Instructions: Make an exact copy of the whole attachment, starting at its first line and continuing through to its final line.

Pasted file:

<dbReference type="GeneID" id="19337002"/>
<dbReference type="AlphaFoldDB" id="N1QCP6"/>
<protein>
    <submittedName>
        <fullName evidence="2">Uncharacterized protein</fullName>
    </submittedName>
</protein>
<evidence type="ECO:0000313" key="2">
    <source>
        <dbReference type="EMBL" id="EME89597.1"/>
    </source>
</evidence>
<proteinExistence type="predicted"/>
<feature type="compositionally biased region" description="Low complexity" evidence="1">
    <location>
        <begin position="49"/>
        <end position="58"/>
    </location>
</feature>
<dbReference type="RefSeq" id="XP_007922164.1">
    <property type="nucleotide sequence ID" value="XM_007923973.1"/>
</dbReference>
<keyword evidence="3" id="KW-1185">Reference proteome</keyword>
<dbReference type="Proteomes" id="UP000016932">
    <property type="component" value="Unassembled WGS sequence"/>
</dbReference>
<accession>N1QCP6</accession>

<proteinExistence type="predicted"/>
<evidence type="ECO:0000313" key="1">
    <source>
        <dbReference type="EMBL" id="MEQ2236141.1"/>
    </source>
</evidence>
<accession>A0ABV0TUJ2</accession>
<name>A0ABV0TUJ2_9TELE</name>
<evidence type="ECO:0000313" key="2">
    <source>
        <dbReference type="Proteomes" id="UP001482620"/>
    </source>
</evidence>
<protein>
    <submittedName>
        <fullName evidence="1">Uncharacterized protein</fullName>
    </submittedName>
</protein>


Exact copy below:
<dbReference type="GeneID" id="19337002"/>
<dbReference type="AlphaFoldDB" id="N1QCP6"/>
<protein>
    <submittedName>
        <fullName evidence="2">Uncharacterized protein</fullName>
    </submittedName>
</protein>
<evidence type="ECO:0000313" key="2">
    <source>
        <dbReference type="EMBL" id="EME89597.1"/>
    </source>
</evidence>
<proteinExistence type="predicted"/>
<feature type="compositionally biased region" description="Low complexity" evidence="1">
    <location>
        <begin position="49"/>
        <end position="58"/>
    </location>
</feature>
<dbReference type="RefSeq" id="XP_007922164.1">
    <property type="nucleotide sequence ID" value="XM_007923973.1"/>
</dbReference>
<keyword evidence="3" id="KW-1185">Reference proteome</keyword>
<dbReference type="Proteomes" id="UP000016932">
    <property type="component" value="Unassembled WGS sequence"/>
</dbReference>
<accession>N1QCP6</accession>

<proteinExistence type="predicted"/>
<evidence type="ECO:0000313" key="1">
    <source>
        <dbReference type="EMBL" id="MEQ2236141.1"/>
    </source>
</evidence>
<accession>A0ABV0TUJ2</accession>
<name>A0ABV0TUJ2_9TELE</name>
<evidence type="ECO:0000313" key="2">
    <source>
        <dbReference type="Proteomes" id="UP001482620"/>
    </source>
</evidence>
<protein>
    <submittedName>
        <fullName evidence="1">Uncharacterized protein</fullName>
    </submittedName>
</protein>